McDonnell and education (public and private)
Republican gubernatorial candidate Bob McDonnell spent Saturday night in Petersburg being feted by the people connected to St. Joseph’s Catholic School. McDonnell played an important role in keeping the school afloat. Less then a year ago it was on the verge of shutting down facing massive debt and mounting costs.
In a move, that at the time probably seemed simple but could play electoral dividends, McDonnell used his campaign database to send out a fundraising e-mail on behalf of the poor Catholic school. In order to stay in business, school leaders needed to raise $1 million in only three weeks. Fueled by a prominent story in the Washington Post and the e-mail solicitation by McDonnell, the school raised the necessary funds and is now still open.
It may seem like a small event at a tiny school in only one section of Virginia, but the story resonated across the commonwealth. McDonnell’s decision to help out probably created die-hard supporters that will fight for him until election day.
But the situation also raises questions about McDonnell’s stance on education in general. This of course is a private school struggling to stay afloat, but the Republican has received criticism over his stance on public education. Last week in Hampton he delivered brief remarks before the Virginia Education Association’s democratic debate. When McDonnell talks education he usually doesn’t say the things that people who focus on public education want to hear. He often references his commitment to school choice and the extension of charter schools.
Democrats hammered McDonnell’s education stance following the forum last week accusing him of voting against increases to K-12 education funding during his time in the House of Delegates.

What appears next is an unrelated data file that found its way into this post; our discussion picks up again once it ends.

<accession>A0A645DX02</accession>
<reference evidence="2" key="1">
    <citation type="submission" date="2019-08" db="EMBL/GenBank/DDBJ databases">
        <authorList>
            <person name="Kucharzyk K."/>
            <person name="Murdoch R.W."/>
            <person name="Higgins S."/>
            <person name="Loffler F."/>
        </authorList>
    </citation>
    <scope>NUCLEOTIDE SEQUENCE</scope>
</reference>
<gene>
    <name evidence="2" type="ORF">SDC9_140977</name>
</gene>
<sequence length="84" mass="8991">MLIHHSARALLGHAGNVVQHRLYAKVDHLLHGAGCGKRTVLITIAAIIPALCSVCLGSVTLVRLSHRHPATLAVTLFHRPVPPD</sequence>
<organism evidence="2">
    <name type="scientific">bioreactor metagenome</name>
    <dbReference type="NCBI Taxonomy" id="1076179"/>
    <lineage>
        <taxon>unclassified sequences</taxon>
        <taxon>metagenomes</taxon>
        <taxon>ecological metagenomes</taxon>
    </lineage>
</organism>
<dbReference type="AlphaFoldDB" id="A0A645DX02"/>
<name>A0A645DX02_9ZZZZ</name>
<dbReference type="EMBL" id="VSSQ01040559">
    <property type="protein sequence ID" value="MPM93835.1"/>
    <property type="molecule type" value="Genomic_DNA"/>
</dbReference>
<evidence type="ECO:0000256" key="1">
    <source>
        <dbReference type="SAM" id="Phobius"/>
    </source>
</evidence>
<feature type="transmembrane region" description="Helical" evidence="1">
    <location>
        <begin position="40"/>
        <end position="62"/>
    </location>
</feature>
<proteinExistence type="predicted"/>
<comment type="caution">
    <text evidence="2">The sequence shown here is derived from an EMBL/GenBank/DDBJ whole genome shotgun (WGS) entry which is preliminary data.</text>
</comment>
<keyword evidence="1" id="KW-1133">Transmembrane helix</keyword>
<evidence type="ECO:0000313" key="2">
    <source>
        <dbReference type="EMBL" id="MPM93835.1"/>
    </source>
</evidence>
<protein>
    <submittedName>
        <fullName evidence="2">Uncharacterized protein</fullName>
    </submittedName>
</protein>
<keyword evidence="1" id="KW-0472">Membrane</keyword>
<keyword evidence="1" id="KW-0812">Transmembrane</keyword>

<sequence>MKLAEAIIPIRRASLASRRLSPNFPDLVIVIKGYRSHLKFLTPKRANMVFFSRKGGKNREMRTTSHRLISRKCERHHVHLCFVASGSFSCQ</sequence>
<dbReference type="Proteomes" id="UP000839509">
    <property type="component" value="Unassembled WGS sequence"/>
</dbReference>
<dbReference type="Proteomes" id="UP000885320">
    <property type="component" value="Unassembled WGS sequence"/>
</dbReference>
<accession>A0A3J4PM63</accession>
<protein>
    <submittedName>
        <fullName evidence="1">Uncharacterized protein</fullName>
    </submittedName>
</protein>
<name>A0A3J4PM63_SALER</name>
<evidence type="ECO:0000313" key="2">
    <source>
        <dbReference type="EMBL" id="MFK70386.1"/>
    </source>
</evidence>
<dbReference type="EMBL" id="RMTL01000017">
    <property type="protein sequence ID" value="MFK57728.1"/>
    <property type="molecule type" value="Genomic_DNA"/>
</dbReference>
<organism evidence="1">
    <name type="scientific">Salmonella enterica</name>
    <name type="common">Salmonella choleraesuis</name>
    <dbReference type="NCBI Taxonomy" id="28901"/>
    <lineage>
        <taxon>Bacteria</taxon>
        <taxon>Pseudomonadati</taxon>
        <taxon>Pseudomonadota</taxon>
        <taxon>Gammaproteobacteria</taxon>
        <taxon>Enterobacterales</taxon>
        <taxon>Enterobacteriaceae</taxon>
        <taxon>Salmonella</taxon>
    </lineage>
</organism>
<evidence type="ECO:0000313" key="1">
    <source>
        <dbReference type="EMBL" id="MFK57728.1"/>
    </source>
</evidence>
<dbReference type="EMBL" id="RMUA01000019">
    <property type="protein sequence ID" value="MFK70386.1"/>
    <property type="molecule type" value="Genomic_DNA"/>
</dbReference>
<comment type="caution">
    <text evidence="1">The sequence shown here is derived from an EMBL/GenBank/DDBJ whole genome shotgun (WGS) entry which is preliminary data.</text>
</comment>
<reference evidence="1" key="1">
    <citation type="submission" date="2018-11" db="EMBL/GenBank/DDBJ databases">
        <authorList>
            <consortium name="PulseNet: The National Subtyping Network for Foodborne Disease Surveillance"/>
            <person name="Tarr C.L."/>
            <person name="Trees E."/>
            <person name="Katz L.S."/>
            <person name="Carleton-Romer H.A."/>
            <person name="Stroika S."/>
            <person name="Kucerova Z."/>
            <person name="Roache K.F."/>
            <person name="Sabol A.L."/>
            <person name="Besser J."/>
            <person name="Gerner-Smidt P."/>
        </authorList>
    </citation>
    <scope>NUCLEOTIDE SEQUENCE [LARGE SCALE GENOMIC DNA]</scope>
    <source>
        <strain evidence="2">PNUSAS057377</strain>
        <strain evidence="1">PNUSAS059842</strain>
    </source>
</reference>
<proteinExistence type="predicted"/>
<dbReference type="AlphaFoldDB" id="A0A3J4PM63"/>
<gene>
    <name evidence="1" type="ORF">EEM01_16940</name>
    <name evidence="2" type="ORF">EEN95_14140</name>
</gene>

It will be interesting to see where McDonnell goes on education in the next few months. His campaign promises that he will release a comprehensive education plan in the weeks ahead. In a time where funding is scarce and options are few, will he propose expanding education or scaling it back? Democrats have never been afraid to pump more cash into education regardless of what the costs may be.
Education can be a dicey issue. It is extremely important to people with children or careers connected to schools. For people without those connections arguing for expansion, especially in tough economic times is a hard sell. The democrats, for the most part, already have their position clearly set. That leaves McDonnell with an opportunity to offer up a plan that may bridge a wide gap.
Read McDonnell’s remarks from the VEA forum and the Democratic response after the jump..
At VEA Forum McDonnell Outlines Bold Plans to Improve Education in Virginia
-Performance Pay for Teachers; More Charter Schools; More Money into the Classroom; New Technology; Greater Career and Technical Opportunities; Increased Discipline, Financial Literacy and Civics-
(Hampton)- Speaking at the Virginia Education Association’s annual convention this evening, Bob McDonnell, Republican gubernatorial candidate and former Attorney General of Virginia, outlined his support for bold new ideas to improve public education in the Commonwealth.
McDonnell highlighted his support for performance pay for teachers, more charter schools in Virginia, and getting education dollars out of administration and into the classroom.
Speaking prior to the event about his innovative plans for education McDonnell noted, “Virginia’s teachers work tirelessly to educate Virginia’s future leaders. I know this first hand. All five of my children graduated from, or currently attend, public schools in the Commonwealth. My sister teaches in the Amherst County public schools. Over the past twenty years we have significantly increased funding for K-12 education in Virginia, and our children have benefited. The Standards of Quality are fully funded. We cannot accept any unaccredited or failing schools in Virginia. We need to fund education well, while also looking for innovative and creative ways to ensure that our children are getting the very best education in the nation. A great education leads to the opportunity for a great job.”